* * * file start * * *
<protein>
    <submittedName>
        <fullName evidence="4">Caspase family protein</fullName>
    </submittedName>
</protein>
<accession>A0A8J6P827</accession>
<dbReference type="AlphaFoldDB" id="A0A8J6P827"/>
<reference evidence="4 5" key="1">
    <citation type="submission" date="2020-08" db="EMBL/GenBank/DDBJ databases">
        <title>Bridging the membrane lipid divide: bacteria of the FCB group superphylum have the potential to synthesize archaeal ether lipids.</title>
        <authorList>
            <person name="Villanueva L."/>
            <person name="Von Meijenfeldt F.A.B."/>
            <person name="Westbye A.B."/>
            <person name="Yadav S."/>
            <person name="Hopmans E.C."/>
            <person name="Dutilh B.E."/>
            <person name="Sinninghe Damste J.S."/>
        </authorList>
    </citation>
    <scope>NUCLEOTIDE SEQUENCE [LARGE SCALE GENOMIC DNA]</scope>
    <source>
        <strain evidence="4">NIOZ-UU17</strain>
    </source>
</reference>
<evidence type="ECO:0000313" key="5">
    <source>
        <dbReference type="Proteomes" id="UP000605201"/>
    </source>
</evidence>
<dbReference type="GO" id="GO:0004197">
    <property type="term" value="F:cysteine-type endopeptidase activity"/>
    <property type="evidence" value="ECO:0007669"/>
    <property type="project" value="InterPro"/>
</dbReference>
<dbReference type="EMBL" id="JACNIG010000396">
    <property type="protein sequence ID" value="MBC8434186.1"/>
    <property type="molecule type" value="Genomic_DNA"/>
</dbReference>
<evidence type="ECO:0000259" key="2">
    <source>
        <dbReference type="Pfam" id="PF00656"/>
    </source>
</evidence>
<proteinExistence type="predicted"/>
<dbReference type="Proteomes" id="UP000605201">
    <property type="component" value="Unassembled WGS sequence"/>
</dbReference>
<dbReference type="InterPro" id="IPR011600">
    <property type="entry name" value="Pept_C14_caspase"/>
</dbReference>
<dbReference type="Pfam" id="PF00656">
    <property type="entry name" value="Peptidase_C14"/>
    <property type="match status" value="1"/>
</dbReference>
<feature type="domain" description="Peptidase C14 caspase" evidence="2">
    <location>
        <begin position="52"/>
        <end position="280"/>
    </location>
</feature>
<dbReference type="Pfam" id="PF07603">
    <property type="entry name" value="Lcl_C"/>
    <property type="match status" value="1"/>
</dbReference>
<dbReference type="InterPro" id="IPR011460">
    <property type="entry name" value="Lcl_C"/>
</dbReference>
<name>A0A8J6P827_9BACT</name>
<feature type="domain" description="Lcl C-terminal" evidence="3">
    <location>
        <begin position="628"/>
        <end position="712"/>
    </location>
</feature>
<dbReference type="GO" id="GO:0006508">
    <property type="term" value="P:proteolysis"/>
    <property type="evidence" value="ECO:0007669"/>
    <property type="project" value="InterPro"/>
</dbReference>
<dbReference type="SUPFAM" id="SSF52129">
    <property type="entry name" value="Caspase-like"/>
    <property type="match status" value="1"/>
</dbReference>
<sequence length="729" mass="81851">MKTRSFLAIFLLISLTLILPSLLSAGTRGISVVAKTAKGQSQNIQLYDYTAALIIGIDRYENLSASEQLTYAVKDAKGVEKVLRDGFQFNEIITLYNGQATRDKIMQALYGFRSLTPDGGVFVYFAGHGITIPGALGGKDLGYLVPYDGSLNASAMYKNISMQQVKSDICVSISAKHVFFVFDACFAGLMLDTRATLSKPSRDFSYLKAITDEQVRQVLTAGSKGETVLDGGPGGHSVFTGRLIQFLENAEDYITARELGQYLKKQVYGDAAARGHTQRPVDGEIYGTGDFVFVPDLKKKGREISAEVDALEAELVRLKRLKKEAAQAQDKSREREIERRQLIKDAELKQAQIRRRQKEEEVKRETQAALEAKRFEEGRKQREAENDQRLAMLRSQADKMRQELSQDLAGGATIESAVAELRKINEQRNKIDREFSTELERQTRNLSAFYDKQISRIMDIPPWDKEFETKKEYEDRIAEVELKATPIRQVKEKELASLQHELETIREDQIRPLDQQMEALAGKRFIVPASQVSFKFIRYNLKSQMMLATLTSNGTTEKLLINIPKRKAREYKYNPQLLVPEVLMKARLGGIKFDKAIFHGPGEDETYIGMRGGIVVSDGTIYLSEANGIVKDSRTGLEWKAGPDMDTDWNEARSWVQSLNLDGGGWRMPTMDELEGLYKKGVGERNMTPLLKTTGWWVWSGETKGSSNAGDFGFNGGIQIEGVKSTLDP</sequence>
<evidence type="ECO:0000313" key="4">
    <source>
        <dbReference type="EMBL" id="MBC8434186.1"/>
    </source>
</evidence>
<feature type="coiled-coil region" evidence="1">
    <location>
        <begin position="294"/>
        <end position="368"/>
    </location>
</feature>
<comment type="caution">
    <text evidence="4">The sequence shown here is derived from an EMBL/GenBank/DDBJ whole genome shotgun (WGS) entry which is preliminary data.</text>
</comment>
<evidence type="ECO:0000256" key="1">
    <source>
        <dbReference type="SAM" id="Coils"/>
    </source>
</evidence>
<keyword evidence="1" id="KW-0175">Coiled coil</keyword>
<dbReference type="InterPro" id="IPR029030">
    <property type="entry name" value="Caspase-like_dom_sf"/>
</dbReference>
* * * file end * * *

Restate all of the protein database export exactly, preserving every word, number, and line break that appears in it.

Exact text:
<protein>
    <submittedName>
        <fullName evidence="4">Caspase family protein</fullName>
    </submittedName>
</protein>
<accession>A0A8J6P827</accession>
<dbReference type="AlphaFoldDB" id="A0A8J6P827"/>
<reference evidence="4 5" key="1">
    <citation type="submission" date="2020-08" db="EMBL/GenBank/DDBJ databases">
        <title>Bridging the membrane lipid divide: bacteria of the FCB group superphylum have the potential to synthesize archaeal ether lipids.</title>
        <authorList>
            <person name="Villanueva L."/>
            <person name="Von Meijenfeldt F.A.B."/>
            <person name="Westbye A.B."/>
            <person name="Yadav S."/>
            <person name="Hopmans E.C."/>
            <person name="Dutilh B.E."/>
            <person name="Sinninghe Damste J.S."/>
        </authorList>
    </citation>
    <scope>NUCLEOTIDE SEQUENCE [LARGE SCALE GENOMIC DNA]</scope>
    <source>
        <strain evidence="4">NIOZ-UU17</strain>
    </source>
</reference>
<evidence type="ECO:0000313" key="5">
    <source>
        <dbReference type="Proteomes" id="UP000605201"/>
    </source>
</evidence>
<dbReference type="GO" id="GO:0004197">
    <property type="term" value="F:cysteine-type endopeptidase activity"/>
    <property type="evidence" value="ECO:0007669"/>
    <property type="project" value="InterPro"/>
</dbReference>
<dbReference type="EMBL" id="JACNIG010000396">
    <property type="protein sequence ID" value="MBC8434186.1"/>
    <property type="molecule type" value="Genomic_DNA"/>
</dbReference>
<evidence type="ECO:0000259" key="2">
    <source>
        <dbReference type="Pfam" id="PF00656"/>
    </source>
</evidence>
<proteinExistence type="predicted"/>
<dbReference type="Proteomes" id="UP000605201">
    <property type="component" value="Unassembled WGS sequence"/>
</dbReference>
<dbReference type="InterPro" id="IPR011600">
    <property type="entry name" value="Pept_C14_caspase"/>
</dbReference>
<dbReference type="Pfam" id="PF00656">
    <property type="entry name" value="Peptidase_C14"/>
    <property type="match status" value="1"/>
</dbReference>
<feature type="domain" description="Peptidase C14 caspase" evidence="2">
    <location>
        <begin position="52"/>
        <end position="280"/>
    </location>
</feature>
<dbReference type="Pfam" id="PF07603">
    <property type="entry name" value="Lcl_C"/>
    <property type="match status" value="1"/>
</dbReference>
<dbReference type="InterPro" id="IPR011460">
    <property type="entry name" value="Lcl_C"/>
</dbReference>
<name>A0A8J6P827_9BACT</name>
<feature type="domain" description="Lcl C-terminal" evidence="3">
    <location>
        <begin position="628"/>
        <end position="712"/>
    </location>
</feature>
<dbReference type="GO" id="GO:0006508">
    <property type="term" value="P:proteolysis"/>
    <property type="evidence" value="ECO:0007669"/>
    <property type="project" value="InterPro"/>
</dbReference>
<dbReference type="SUPFAM" id="SSF52129">
    <property type="entry name" value="Caspase-like"/>
    <property type="match status" value="1"/>
</dbReference>
<sequence length="729" mass="81851">MKTRSFLAIFLLISLTLILPSLLSAGTRGISVVAKTAKGQSQNIQLYDYTAALIIGIDRYENLSASEQLTYAVKDAKGVEKVLRDGFQFNEIITLYNGQATRDKIMQALYGFRSLTPDGGVFVYFAGHGITIPGALGGKDLGYLVPYDGSLNASAMYKNISMQQVKSDICVSISAKHVFFVFDACFAGLMLDTRATLSKPSRDFSYLKAITDEQVRQVLTAGSKGETVLDGGPGGHSVFTGRLIQFLENAEDYITARELGQYLKKQVYGDAAARGHTQRPVDGEIYGTGDFVFVPDLKKKGREISAEVDALEAELVRLKRLKKEAAQAQDKSREREIERRQLIKDAELKQAQIRRRQKEEEVKRETQAALEAKRFEEGRKQREAENDQRLAMLRSQADKMRQELSQDLAGGATIESAVAELRKINEQRNKIDREFSTELERQTRNLSAFYDKQISRIMDIPPWDKEFETKKEYEDRIAEVELKATPIRQVKEKELASLQHELETIREDQIRPLDQQMEALAGKRFIVPASQVSFKFIRYNLKSQMMLATLTSNGTTEKLLINIPKRKAREYKYNPQLLVPEVLMKARLGGIKFDKAIFHGPGEDETYIGMRGGIVVSDGTIYLSEANGIVKDSRTGLEWKAGPDMDTDWNEARSWVQSLNLDGGGWRMPTMDELEGLYKKGVGERNMTPLLKTTGWWVWSGETKGSSNAGDFGFNGGIQIEGVKSTLDP</sequence>
<evidence type="ECO:0000313" key="4">
    <source>
        <dbReference type="EMBL" id="MBC8434186.1"/>
    </source>
</evidence>
<feature type="coiled-coil region" evidence="1">
    <location>
        <begin position="294"/>
        <end position="368"/>
    </location>
</feature>
<comment type="caution">
    <text evidence="4">The sequence shown here is derived from an EMBL/GenBank/DDBJ whole genome shotgun (WGS) entry which is preliminary data.</text>
</comment>
<evidence type="ECO:0000256" key="1">
    <source>
        <dbReference type="SAM" id="Coils"/>
    </source>
</evidence>
<keyword evidence="1" id="KW-0175">Coiled coil</keyword>
<dbReference type="InterPro" id="IPR029030">
    <property type="entry name" value="Caspase-like_dom_sf"/>
</dbReference>